Recap: As a less than fortunate 7-year-old living in 19th century China, all Lily wants is to become close to a group of “sworn sisters” — or best friends — and marry well. Seven is not typically the time when you think of marrying, but it is for Lily and her family, who live in a remote Hunan county. But everything changes when a matchmaker tells her family that Lily’s feet — the truest sign of beauty, luck, and wealth — can not only lead to a marriage into a rich family, but a “laotong,” or “just same.” A “laotong” is a best friend with whom one forms a much deeper relationship than she ever could with a group of “sworn sisters.”
That’s when Lily meets Snow Flower. The two vow to be best friends in the form of a contract written on a secret fan. Over several decades, Lily and Snow Flower grow to be as close as two people can get. They share secret notes and letters on that same fan throughout the years. They marry. They have children. But Lily produces a number of sons and marries well, while Snow Flower produces stillborns, weak sons, and daughters. She marries a butcher — the lowest of the low, and does not fair well.
With a friendship as long and deep as theirs, it seems unfathomable that anything could break it, but the secrets run deeper than Lily knows. And in the end, the novel — written in first person — becomes an apology note.
Analysis: Though it’s set in China in the 1800’s and devotes a portion of the novel to the Taiping Rebellion, Snow Flower and the Secret Fan is a story about a real female friendship. In Lily, we see the friend who tries to care, tries not to judge, but in the end, shows selfishness. In Snow Flower, we see the friend who tries to hide her secrets out of shame and holds onto that passivity throughout her life.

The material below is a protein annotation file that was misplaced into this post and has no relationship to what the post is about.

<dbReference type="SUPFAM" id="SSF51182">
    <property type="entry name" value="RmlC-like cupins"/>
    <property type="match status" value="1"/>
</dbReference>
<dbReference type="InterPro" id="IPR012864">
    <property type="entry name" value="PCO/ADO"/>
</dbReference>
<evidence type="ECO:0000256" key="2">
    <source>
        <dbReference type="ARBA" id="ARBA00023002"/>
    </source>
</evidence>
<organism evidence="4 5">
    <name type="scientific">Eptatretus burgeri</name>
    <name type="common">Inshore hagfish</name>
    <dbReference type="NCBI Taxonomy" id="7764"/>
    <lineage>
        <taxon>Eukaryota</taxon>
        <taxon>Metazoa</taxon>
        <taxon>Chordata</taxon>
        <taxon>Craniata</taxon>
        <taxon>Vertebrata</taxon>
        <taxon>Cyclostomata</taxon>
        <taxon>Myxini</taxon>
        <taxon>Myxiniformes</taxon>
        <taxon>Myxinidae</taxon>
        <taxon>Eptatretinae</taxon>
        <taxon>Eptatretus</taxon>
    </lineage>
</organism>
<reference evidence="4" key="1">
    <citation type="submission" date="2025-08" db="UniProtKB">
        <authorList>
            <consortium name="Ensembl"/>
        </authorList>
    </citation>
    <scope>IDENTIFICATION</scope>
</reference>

Snow Flower and the Secret Fan is a testament to the ways a relationship between two women can change over the years. Little girls, little problems; big girls, big problems, and those problems can have a devastating effect on a friendship. Lisa See’s themes here are similar to those she writes about in Shanghai Girls, but they run just as deep. The end is heartbreaking, but as a woman, it’s completely relatable, making See’s first bestseller an excruciating, but exhilarating tale.
MVP: Lily. Both Lily and Snow Flower demonstrate flaw after flaw throughout the novel. But Lily finally comes to terms with what’s happened between them. She apologizes and makes up for it as best as she can. It takes a lot of strength to persevere through what Lily has, but she does it with elegance.